Journey is a game that tells so much by saying so little. There are signs all around your character as you make your way through the desert. The notes you and your partners emit, the tapestries floating in the air, the walls representing your story ; but what is a sign? If we take a quick overview of semiology, we can see that it is made up of two elements : a signifier and a signified. A simple example of this is “cat”. What is the signifier? It’s the arrangement of letter “c”,”a” and “t”, “cat”. What is the signified? Well, it’s the idea of the cat, the animal so many game journalists seem to have. Another classic example is René Magritte’s famous painting “La Trahison des Images”. Magritte is right, this is not a pipe, it is the image of one, a sign.
So, what do the signs in Journey refer to? Hard to say. While the cyclorama that is presented to you each time you finish a section of the game clearly represents the next step in your journey, the other signs are not so obvious. There is a reason for this though. By not saying anything about them, the game is building something on an other semiological level.
Roland Barthes defines a myth as : “A kind of ‘speech’ better defined by its intention than its literal sense” (from Denis Wood’s The Power of Maps, p.103). In Mythologies, he uses the following example. The statement “because my name is lion” is, in itself, pretty simple, albeit a bit ambiguous. It can also be used as a grammatical example. The statement does not signify this to me, and neither does it say much about the lion or its name. It has another function though, it belongs to a greater semiological system. The statement and what it signifies becomes a signifier, and its signified is “I am a grammatical example”. This is the myth.
The signs in Journey work a bit in the same fashion. On one level, the one of language, you have that musical note and the symbol associated with it when you sing. What do they refer to? Nothing! Or, at the very least, we don’t know, the game doesn’t let us know. The signs send us back to a mystery, to an absence of understanding. Considering the presence of those signs in the game world, you feel that there is a connection between them, a language you cannot grasp. We could easily leave it at that. This is the thing with myths, they have a tendency to just vanish behind the language.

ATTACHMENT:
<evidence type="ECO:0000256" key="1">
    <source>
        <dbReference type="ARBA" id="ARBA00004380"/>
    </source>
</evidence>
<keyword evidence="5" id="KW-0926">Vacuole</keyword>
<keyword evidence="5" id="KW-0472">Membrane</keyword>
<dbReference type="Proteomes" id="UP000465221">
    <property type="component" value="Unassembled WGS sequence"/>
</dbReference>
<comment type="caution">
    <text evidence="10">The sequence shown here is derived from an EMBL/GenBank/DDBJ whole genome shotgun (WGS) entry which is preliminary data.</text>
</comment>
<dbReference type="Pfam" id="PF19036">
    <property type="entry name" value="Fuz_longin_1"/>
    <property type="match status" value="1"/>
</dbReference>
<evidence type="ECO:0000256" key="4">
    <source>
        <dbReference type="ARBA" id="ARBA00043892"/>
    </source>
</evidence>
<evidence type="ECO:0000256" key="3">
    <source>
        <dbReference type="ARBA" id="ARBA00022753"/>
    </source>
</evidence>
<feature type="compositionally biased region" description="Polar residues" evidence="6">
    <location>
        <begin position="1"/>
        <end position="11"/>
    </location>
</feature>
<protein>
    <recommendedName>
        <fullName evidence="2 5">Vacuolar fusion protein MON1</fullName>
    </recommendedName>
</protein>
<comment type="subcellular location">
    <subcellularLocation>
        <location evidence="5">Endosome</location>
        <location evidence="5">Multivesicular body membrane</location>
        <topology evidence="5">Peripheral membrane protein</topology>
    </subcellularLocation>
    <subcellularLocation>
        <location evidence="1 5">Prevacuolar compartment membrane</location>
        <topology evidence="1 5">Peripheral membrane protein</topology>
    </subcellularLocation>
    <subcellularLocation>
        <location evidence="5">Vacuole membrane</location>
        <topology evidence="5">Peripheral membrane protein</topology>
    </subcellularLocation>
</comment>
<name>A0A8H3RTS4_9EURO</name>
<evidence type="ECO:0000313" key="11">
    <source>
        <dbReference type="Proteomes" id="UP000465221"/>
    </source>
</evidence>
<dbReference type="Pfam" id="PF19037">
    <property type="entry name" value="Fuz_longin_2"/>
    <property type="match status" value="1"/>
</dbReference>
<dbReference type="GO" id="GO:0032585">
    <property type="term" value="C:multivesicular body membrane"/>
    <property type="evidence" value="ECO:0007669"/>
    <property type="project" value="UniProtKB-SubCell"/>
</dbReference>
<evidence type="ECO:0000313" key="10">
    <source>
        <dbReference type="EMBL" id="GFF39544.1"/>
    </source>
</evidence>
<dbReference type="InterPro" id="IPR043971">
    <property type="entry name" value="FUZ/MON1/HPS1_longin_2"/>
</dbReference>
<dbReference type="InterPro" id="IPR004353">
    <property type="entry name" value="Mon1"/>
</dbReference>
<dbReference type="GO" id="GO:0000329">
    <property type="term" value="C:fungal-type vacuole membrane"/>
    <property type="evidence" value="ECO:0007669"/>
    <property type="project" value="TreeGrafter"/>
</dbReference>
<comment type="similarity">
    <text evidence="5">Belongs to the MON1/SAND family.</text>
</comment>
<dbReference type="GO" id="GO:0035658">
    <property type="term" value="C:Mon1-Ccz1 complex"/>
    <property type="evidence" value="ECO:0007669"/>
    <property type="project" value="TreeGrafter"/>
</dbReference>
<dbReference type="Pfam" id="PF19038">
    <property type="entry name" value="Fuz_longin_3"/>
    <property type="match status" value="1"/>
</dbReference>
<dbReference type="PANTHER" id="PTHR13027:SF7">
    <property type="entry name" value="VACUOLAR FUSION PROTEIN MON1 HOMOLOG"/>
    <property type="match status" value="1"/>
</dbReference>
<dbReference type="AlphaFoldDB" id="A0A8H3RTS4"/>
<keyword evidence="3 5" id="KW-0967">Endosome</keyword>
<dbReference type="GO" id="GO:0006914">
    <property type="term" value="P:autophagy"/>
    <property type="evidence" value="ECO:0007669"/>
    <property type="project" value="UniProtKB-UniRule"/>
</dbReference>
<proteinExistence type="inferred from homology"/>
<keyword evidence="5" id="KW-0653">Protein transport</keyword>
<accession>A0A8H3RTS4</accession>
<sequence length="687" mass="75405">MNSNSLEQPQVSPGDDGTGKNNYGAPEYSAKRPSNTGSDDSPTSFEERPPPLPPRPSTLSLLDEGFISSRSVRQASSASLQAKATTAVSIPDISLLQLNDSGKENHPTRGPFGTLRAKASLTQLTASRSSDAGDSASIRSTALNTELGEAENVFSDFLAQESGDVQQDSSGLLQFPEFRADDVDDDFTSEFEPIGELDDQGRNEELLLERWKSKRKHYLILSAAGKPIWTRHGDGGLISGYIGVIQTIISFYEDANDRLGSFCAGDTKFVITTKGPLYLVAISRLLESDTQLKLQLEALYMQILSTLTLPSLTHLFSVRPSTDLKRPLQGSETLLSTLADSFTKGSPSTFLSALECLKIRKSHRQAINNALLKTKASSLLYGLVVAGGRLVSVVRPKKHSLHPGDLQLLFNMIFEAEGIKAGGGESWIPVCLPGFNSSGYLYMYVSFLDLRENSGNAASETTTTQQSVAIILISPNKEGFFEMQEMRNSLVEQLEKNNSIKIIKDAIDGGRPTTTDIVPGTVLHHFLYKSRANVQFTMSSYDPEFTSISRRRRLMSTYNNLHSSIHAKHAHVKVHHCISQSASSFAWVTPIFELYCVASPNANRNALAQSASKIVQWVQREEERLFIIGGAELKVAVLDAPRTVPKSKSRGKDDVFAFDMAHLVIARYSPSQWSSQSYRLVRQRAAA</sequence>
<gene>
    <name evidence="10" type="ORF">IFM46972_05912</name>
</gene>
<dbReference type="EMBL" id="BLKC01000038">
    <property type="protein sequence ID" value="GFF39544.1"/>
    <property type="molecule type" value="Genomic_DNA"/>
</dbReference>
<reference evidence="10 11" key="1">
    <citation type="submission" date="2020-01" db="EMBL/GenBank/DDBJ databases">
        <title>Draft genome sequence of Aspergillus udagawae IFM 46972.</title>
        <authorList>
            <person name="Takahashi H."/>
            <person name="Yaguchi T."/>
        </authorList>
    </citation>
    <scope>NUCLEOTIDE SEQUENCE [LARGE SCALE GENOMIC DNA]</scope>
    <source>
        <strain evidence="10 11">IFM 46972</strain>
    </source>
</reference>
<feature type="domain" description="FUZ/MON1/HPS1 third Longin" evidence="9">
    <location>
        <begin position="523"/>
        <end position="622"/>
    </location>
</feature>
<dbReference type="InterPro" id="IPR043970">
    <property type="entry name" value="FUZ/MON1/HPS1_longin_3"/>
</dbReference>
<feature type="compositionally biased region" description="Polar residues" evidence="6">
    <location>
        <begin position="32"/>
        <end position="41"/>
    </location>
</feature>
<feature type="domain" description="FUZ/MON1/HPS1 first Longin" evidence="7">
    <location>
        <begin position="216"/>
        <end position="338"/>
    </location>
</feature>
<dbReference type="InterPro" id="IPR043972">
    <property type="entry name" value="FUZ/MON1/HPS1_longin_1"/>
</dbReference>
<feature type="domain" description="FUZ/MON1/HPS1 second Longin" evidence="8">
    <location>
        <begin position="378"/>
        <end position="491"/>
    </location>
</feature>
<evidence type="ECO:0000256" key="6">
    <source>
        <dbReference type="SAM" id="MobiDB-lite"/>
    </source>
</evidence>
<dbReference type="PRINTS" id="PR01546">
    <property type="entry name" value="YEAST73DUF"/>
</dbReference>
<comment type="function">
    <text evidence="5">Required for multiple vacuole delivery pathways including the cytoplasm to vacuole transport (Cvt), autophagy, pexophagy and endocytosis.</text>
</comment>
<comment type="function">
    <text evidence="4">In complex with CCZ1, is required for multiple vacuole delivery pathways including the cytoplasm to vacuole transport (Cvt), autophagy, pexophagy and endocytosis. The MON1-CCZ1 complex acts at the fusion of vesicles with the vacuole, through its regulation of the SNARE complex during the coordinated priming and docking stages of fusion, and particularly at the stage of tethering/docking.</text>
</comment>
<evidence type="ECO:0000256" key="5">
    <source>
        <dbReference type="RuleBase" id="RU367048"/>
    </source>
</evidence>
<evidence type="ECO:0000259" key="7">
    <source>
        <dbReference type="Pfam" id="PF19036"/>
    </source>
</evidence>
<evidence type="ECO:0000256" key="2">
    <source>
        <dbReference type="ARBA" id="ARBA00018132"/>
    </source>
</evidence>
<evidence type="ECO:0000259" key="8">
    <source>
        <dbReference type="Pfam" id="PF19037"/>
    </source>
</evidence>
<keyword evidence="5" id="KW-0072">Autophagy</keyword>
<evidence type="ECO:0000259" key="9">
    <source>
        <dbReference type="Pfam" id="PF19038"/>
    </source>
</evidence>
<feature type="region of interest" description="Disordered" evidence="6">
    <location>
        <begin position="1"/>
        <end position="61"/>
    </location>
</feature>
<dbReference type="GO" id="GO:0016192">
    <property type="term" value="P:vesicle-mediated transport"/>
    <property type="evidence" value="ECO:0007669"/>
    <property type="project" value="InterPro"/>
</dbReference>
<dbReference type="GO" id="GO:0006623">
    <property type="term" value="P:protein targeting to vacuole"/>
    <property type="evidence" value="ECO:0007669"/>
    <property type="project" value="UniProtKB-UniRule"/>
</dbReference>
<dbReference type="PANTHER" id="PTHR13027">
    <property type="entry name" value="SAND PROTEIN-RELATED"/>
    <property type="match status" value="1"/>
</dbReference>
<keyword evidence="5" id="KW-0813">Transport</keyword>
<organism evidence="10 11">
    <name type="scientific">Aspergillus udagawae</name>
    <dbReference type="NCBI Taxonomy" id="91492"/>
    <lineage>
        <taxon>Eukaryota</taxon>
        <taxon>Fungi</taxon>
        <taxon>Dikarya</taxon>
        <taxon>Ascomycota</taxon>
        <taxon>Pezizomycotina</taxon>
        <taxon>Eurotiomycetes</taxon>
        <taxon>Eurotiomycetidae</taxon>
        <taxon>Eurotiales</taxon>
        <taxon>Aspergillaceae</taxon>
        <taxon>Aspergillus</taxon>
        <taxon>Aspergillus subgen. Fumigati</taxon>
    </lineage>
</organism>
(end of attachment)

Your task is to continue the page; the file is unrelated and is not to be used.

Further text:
Denis Wood raises that point when talking about signs in maps. A legend on a map of North Carolina is just that, a legend, and it is, or seems, totally neutral and innocent. Is it? We tend to forget that there is a choice being made as to what is being represented by it. The legend, with their signs (signifier) and what they represent (signified), becomes itself a signifier. In Wood’s example, it signifies (I’m paraphrasing) that North Carolina has points of interests. It is implied, it works in the background and you have to look for it to find it, but this is what a myth does. We don’t question it because it seems so natural.
Let’s come back to Journey. Those signs (signifier) are sending us to a mystery, an unknown signification (pretty awkward for a sign). Let’s take this relation and try to do the work of the myth ourself. What are signs with an obscure signification, but that seem to permeate a ruined space? A lost language of course! A mysterious “alphabet” (signifier) refers us to a dead language (signified). The symbols themselves never refer to this dead language though. We have to go to an higher level of semiological relations, the myth, to gain that understanding. From this simple relationship, we can expand an entire network of signification using other signs, such as the ruins themselves. We can then see how everything that is present in Journey is there to support the creation of an absence.
By not showing us its hand, Journey is able to tell us that an entire civilization, a language and therefore a culture, lived and died here, where only sand remains.